As promised the Storymoja Hay Festival is bringing you performances and conversation to make up for the cancelled 4th day of the festival.
This week has seen the outstanding performance of The Vagina Monologues which left audiences awestruck and eliciting responses such as:
— Muthoni Mwangi (@Muthoniwamwangi) October 24, 2013
The Vagina Monologues were brilliant! A standing ovation for @SMHayFest!
— Sadia Ahmed (@SadiaOfficial) October 24, 2013
— Walubengo (@CptWalubengo) October 24, 2013
Tonight, 25th October, at 7.30pm
Sitawa Namwalie brings you ‘Silence is a Woman’ at the Michael Joseph Centre, Safaricome House. This show promises to take you on a thought provoking journey… The journey of a woman and a nation! You cannot afford to miss it!
Next week, 4 shows by Jane Bussman promise to leave breathless. Jane Bussman brought you laughter in inappropriate doses at the 2010 Storymoja Hay Festival. She returns with a warning on the package.
WARNING: THESE SHOWS ARE REALLY, REALLY RUDE. Not just a bit naughty, but REALLY REALLY RUDE
BONO AND GELDOF ARE C*NTS: Tuesday 29th Oct 7.30pm Purdy Arms Karen & Wednesday 30th Oct 7.30pm Vineyard Rhapta Rd Westlands
DISTINGUISHED LADIES: Thurs 31st Oct 7.30pm Vineyard Rhapta Rd Westlands & Friday 1st Nov 8.00pm Purdy Arms Karen.
Highlights of November 2 2013 Mini Fest:
We will end the festivities with a day full of conversation and performances on November 2nd 2013 at the Nairobi National Museum.
Kofi Awoonor Tribute Lecture
11.00am – 12.15pm| Louis leakey Auditorium
Founding editor of Kwani?, Caine Prize Winner and author of ‘One Day I Will Write About This Place’, Binyavanga Wainaina honours the late great Ghanaian Writer, Kofi Awoonor.
In Partnership with Kwani Trust
Community Policing and Online Activism: Am I My Brother’s Keeper?
11.00am – 12.15pm|Ampitheatre
Kenya: We are one… or are we? Join this engaging discussion on communities’ reactions and its effects on cohesion, segregation and shaping identity. How much have you done or given to secure the welfare of your community?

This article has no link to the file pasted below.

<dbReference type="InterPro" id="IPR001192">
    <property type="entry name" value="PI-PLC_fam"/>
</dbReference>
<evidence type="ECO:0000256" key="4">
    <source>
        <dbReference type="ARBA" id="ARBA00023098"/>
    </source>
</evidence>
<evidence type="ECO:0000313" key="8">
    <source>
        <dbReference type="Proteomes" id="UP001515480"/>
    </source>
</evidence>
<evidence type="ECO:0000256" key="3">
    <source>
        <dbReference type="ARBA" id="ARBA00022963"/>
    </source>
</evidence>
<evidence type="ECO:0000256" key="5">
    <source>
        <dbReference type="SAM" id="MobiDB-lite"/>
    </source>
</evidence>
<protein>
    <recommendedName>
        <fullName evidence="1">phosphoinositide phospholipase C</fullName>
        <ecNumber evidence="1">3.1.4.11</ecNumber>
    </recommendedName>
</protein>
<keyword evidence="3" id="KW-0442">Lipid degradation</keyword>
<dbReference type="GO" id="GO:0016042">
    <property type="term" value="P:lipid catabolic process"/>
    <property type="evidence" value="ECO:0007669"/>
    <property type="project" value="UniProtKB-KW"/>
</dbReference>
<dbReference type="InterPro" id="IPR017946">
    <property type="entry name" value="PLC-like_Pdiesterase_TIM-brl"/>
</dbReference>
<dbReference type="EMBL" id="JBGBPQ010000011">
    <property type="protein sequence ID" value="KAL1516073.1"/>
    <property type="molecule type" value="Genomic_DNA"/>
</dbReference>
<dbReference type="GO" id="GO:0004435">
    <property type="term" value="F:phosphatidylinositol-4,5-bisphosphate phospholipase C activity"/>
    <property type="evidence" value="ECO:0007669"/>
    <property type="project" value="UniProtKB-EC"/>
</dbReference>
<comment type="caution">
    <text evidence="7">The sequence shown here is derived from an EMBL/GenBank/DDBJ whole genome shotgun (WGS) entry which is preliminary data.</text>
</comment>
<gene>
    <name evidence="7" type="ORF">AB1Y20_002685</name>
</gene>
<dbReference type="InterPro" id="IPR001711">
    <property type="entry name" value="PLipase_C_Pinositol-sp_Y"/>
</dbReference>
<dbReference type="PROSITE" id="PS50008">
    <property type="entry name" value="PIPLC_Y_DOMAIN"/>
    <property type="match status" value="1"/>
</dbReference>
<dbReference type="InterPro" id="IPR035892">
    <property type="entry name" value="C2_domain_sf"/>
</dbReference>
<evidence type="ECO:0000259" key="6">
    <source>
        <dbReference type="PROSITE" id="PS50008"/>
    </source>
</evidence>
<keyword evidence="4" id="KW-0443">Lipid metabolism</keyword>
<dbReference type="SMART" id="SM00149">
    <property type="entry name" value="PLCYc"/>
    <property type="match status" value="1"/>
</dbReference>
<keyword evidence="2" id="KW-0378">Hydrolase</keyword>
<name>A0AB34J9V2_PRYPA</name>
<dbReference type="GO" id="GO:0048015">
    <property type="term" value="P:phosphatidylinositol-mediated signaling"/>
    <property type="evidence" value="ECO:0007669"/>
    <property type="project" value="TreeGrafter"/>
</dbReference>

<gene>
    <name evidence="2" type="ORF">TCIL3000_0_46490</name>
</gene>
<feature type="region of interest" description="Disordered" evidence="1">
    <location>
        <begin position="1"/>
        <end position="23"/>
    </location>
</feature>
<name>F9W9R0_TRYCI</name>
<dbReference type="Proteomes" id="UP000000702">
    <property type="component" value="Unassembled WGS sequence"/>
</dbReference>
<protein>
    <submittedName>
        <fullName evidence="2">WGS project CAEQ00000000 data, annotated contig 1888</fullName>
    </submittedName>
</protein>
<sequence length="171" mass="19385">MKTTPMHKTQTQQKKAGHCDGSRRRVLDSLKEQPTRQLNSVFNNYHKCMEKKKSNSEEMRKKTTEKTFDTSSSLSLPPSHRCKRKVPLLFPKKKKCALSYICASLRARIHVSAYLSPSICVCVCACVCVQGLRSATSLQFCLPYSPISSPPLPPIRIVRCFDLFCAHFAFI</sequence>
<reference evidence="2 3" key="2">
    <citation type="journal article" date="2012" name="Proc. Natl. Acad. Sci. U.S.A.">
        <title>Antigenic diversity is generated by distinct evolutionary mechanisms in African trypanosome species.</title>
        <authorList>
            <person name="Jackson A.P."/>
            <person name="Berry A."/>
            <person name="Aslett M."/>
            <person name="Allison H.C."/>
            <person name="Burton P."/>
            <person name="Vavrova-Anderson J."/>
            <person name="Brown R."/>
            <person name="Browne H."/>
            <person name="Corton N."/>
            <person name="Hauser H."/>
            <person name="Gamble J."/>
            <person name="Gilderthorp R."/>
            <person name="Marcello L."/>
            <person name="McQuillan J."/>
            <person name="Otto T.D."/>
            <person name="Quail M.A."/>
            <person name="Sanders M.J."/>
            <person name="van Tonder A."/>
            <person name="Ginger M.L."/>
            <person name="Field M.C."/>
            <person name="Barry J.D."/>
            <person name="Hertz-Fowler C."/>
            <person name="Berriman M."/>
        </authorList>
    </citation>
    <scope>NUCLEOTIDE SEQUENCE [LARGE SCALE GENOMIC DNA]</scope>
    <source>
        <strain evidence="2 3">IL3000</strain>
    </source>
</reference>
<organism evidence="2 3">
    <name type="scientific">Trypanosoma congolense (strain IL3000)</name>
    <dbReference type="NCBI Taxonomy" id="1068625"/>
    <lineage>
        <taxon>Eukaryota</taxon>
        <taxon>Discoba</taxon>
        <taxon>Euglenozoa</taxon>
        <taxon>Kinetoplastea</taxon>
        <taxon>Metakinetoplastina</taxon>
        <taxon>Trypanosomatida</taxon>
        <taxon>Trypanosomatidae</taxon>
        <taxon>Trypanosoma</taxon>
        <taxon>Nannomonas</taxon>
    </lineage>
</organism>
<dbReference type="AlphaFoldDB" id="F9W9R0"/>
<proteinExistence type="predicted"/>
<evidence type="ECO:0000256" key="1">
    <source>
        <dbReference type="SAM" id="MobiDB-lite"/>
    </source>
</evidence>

In Partnership with UP Magazine
Real Life Events Inspire Fiction
12.45pm -2.00pm| Ampitheatre
Authors Kinyanjui Kombani (The Last Villains of Molo) and Richard Crompton (The Honey Guide) both set their novels against a backdrop of real life events – the Molo tribal clashes of 1992 and the electoral violence of 2007.
What are the issues and ethics of incorporating real-life events into fiction? How does reality work in a narrative context? And does there need to be a certain distance, in time or space, between the events described and the decision to create a work of fiction about them? Can novelists tell a greater truth about real events than journalists or historians are capable of? Or are they exploiting human tragedy for the sake of entertainment?
Disrupting Sanitised History: The ICC Witness Project
2.30pm – 3.45pm| Louis Leakey Auditorium
Powerful readings from ‘Their Justice Shall Be Our Justice: A Dialogue on the ICC Witness Project’, which originally appeared in The New Inquiry. The ICC Witness Project is a collaboration between Kenyan poets to imagine and amplify the voices of some of the missing witnesses for the ICC trial, to make sure the victims and survivors of the post-election violence that rocked Kenya in 2008 are not forgotten.